It’s been done before. That time loop where we re-live the same day over and over again. Groundhog Day, anybody? And an extravagant wedding forcing an unlikely couple into each other’s company, only for them to find out they have way more in common than anybody could have expected. Destination Wedding, if you like. Put them together and you have Palm Springs, the big hit of 2020’s Sundance. It takes a gutsy director to tinker with one of the best-loved comedies of all time, let alone for their debut feature, but Max Barbakow easily has the chops for it and the result is a film that more than happily stands on its own feet.
SNL and Brooklyn Nine Nine’s Andy Samberg is Nyles, a slacker trapped in a time loop – he can’t remember for how long – so that he’s been re-living the same day at a plush wedding. Resigned to his situation, he spends his time getting drunk, playing pranks and taking full advantage of the hotel facilities, until one night he meets the bride’s sister, Sarah (Cristin Milioti), and the two hit it off. So much so that she finds herself in the same damn loop – and then discovers she’s not alone. Because Nyles is being pursued by the vengeful Roy (J K Simmons), who is less than happy about endlessly repeating the same day. Chaos is inevitable and, caught in the middle, Sarah decides she’s not going to accept it. She’s going to find a way out. And fast.
So, yes, the similarities with the Bill Murray classic are obvious, but expanding the idea so that Nyles isn’t alone in that repetitive lifestyle opens the door not only to more characters, but to a clutch of mini narratives surrounding them and some brilliantly funny visual gags. From shattered teeth, through embarrassing wedding speeches to a deliciously wicked sequence involving a lecherous guest in a blindfold, the laughs come regularly and, more often than not, loudly. It also means that, despite such a familiar premise, the film avoids being predictable and we get to learn more about Nyles’ often cringemaking backstory, especially when it comes to relationships.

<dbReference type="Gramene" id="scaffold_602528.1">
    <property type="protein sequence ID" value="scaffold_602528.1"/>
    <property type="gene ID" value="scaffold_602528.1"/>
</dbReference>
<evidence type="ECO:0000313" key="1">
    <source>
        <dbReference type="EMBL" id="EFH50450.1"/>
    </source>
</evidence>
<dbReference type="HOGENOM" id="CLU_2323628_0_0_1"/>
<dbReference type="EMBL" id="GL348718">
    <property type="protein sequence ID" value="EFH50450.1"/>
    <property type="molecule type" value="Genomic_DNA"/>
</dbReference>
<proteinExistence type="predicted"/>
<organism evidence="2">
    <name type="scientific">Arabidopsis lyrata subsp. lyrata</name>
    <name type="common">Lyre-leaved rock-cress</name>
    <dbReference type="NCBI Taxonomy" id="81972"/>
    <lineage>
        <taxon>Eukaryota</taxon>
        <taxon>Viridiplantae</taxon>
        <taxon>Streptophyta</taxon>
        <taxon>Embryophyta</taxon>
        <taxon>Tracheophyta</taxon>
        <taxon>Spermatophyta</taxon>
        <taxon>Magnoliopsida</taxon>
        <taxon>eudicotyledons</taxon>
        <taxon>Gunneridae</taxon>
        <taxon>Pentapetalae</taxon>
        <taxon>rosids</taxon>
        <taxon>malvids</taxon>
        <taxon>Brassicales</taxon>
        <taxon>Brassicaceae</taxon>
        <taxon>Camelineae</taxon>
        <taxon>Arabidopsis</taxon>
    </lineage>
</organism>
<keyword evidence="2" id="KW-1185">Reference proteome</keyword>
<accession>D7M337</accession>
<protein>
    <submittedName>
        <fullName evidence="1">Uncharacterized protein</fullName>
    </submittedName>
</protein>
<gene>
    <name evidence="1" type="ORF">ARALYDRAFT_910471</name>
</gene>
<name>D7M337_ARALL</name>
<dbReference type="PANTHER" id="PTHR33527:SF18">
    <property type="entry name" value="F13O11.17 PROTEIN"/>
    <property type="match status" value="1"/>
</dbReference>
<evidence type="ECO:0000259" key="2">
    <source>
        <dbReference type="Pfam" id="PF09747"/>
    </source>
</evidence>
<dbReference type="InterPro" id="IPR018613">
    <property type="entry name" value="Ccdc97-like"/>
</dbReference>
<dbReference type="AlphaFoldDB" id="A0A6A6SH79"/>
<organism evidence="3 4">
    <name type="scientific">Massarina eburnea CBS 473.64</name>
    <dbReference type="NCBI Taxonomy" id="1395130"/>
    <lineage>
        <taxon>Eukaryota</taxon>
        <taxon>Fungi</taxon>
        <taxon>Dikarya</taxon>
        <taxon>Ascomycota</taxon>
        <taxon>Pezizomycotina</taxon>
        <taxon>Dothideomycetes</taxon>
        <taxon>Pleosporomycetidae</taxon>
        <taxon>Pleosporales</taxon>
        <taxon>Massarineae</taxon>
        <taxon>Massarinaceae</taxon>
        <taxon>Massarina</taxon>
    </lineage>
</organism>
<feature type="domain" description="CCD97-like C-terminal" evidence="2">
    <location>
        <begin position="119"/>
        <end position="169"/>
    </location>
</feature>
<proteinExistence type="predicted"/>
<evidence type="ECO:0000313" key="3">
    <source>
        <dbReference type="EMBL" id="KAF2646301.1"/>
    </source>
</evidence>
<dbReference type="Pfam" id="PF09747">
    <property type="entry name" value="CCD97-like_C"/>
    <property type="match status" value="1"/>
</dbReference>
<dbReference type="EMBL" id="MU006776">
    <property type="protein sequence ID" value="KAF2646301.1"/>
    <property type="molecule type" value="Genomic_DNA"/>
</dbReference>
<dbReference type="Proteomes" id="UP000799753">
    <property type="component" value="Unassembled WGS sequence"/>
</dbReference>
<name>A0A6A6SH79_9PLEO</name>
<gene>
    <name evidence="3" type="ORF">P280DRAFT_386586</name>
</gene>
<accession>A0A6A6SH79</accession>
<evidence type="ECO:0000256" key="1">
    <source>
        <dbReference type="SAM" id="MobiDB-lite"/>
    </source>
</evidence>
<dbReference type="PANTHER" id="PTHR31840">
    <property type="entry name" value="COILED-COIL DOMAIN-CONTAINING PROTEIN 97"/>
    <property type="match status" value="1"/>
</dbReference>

Much hangs on the partnership at the film’s centre and it positively sparkles thanks to the chemistry of the Samberg/Milioti combo. While he’s laid-back – often to the point of horizontal – and cynical, she reflects the film’s breakneck speed with her determination to live a life which he lost somewhere along the way. It almost goes without saying that J K Simmons steals every scene he’s in. There’s only a handful, leaving us longing for more, but his Roy is cunning, relentless and the prime mover of one of the film’s best scenes. The irony is that, away from being a guest at the wedding, his actual life comes as a massive surprise.
There’s another irony to the film, one that Barbakow could never have imagined as he worked on the script and put the project together. Weeks after the film had its Sundance premiere, millions of us started living through our own personal time-loops. But such is the film’s vibrancy – let’s face it, anything that kicks off with lurid pink and yellow credits and Demis Roussos’ vibrato warbling “Ever And Ever” is going to raise a smile from the get-go – that such accidental topicality doesn’t feel out of place. If anything, it makes the story even more magnetic and a genuine crowd pleaser. The yo-yoing release schedules of the past year mean we can only watch it online instead of in cinemas, where it genuinely belongs, but having waited so long for it, there’s only one thing to do. Welcome it with open arms. It would be rude not to.
Comedy, Rom Com | Cert: 15 | Amazon Prime | 9 April 2021 | Dir. Max Barbakow | Andy Samberg, Cristin Milioti, J K Simmons, Peter Gallagher, Meredith Hagner, June Squibb.